Nintendo product

Switch redesigned to be a more energy and resource efficient product, says Nintendo

Nintendo has shared information about the steps it has taken over the lifespan of the Switch family to reduce its environmental impacts.

The data was included in presentation materials used during an investor briefing on the company’s second quarter financial results. The presentation is publicly available at Nintendo’s website.

Details of Nintendo’s environmental initiatives begin on pages 51 of the downloaded PDF.

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Nintendo has stated that it is mindful of environmental considerations with its products and offices.

Regarding the Switch, he said he has taken steps to design a product that is more energy and resource efficient. According to Nintendo’s tests, when docked, the launch model uses around 12 watts, while the current model uses seven. The OLED model is slightly more efficient than the current model, using only six watts, allowing a 50% reduction in energy consumption.

Nintendo also said it has taken steps to conserve resources and reduce carbon dioxide emissions during the manufacture and transportation of Switch units, and pledged to take other initiatives, including “expanding the use of renewable energies and efficient use of resources”.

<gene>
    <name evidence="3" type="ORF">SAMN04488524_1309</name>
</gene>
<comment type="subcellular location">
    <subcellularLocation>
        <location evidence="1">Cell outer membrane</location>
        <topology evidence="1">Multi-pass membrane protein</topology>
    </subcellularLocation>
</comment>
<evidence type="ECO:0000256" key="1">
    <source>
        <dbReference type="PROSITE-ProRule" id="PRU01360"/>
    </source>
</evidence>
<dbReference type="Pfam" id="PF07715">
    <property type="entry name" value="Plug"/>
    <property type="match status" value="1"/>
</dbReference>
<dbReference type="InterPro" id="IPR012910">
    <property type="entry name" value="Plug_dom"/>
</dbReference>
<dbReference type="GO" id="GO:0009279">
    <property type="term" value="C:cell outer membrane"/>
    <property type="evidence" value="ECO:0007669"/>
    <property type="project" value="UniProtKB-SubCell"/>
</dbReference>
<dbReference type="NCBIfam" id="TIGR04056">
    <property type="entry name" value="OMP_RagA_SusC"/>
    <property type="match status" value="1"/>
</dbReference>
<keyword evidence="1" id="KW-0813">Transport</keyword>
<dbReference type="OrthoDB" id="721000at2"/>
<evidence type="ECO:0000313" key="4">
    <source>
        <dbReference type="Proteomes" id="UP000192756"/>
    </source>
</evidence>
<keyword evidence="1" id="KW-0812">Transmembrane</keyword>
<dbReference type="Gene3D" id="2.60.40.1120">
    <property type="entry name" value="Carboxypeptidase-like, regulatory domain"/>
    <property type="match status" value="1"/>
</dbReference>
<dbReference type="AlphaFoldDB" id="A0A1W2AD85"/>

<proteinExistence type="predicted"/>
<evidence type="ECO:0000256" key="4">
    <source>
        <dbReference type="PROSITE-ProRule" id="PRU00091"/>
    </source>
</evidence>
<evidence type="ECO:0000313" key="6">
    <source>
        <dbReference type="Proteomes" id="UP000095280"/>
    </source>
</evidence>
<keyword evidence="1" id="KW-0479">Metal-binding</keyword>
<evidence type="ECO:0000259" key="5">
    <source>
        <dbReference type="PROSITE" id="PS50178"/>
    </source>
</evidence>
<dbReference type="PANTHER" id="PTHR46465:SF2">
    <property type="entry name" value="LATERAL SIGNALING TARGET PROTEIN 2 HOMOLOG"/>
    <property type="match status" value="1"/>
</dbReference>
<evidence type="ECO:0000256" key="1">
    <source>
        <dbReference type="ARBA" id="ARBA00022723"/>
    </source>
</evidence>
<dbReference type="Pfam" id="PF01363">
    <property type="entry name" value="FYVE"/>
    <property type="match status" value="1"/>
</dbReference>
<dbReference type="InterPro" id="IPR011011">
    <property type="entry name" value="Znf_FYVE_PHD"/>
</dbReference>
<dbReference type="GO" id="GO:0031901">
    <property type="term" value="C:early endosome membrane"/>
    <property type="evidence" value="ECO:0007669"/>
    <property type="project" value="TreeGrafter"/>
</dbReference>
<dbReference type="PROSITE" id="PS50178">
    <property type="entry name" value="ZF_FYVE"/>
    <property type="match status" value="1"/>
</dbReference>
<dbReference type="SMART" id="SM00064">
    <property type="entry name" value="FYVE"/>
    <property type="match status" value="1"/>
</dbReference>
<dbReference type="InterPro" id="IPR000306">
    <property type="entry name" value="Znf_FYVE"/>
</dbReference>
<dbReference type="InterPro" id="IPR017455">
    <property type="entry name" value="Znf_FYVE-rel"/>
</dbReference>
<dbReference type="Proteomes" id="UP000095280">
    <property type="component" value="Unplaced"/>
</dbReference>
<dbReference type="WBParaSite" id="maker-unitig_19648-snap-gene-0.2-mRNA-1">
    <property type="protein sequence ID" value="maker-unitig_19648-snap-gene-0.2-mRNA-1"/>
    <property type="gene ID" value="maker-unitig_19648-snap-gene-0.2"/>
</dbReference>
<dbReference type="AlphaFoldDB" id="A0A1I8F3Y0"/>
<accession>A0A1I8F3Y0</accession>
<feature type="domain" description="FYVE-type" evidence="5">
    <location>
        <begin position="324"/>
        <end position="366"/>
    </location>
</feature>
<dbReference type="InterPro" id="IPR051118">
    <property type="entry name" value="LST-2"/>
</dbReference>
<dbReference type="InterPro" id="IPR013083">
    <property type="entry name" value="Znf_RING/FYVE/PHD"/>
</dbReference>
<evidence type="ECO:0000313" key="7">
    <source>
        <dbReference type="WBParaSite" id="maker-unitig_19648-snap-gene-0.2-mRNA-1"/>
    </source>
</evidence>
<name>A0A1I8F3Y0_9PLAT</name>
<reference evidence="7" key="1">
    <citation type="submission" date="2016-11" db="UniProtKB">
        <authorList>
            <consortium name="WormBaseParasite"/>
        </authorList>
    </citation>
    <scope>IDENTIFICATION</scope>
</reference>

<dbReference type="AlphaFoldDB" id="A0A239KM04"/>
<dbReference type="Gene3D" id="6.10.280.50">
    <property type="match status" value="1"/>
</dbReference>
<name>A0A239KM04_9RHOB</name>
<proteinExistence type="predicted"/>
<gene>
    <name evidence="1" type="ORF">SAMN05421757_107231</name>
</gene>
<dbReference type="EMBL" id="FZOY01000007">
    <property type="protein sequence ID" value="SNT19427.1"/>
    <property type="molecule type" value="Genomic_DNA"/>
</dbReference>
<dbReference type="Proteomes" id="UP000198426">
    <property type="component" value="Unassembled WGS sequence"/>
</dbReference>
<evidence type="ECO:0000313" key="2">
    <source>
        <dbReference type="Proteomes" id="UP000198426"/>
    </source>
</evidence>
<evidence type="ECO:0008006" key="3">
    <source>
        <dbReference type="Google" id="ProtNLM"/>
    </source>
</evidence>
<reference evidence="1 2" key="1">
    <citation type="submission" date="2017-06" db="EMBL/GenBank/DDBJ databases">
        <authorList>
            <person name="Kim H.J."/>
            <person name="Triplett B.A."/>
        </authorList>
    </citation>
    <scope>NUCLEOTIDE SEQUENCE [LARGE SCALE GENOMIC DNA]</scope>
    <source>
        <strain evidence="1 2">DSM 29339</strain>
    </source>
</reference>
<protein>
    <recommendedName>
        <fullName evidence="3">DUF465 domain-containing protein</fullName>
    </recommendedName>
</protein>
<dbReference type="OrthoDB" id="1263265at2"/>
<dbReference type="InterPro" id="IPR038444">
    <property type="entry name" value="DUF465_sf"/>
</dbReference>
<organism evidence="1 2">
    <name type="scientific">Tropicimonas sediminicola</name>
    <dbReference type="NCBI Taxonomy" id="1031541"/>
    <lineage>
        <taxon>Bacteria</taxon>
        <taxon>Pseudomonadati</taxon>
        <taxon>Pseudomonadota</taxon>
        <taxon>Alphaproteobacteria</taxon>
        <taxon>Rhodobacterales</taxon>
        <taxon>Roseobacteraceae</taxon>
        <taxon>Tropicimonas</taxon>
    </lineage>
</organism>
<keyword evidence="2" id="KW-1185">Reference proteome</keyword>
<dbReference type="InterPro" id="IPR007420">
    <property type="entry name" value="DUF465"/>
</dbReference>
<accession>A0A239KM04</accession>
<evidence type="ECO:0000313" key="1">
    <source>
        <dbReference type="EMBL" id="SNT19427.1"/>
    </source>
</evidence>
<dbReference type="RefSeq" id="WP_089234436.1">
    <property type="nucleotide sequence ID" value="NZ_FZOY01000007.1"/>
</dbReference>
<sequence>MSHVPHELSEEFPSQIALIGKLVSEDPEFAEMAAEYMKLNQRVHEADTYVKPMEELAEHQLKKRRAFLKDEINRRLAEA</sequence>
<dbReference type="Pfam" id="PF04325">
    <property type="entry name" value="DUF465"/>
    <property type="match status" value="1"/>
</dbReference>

Nintendo Reports reduced size of Switch packaging, in order to increase the number of shipments, first appeared in August. Australian community website Vooks calculated the OLED packaging to be 14% smaller than previous Switch models. In the presentation, Nintendo said the volume change is now 18%. The company said it plans to start replacing the current Switch model’s packaging with the smaller packaging used for the OLED model from late 2022.

In the Q&A session with investors after the presentation, Nintendo President Shuntaro Furukawa reiterated that the company currently has “No project” to increase the price of the Switch, and he will continue to monitor the economy and the market going forward.

To learn more about the power consumption of your consoles, Eurogamer investigated UK costs.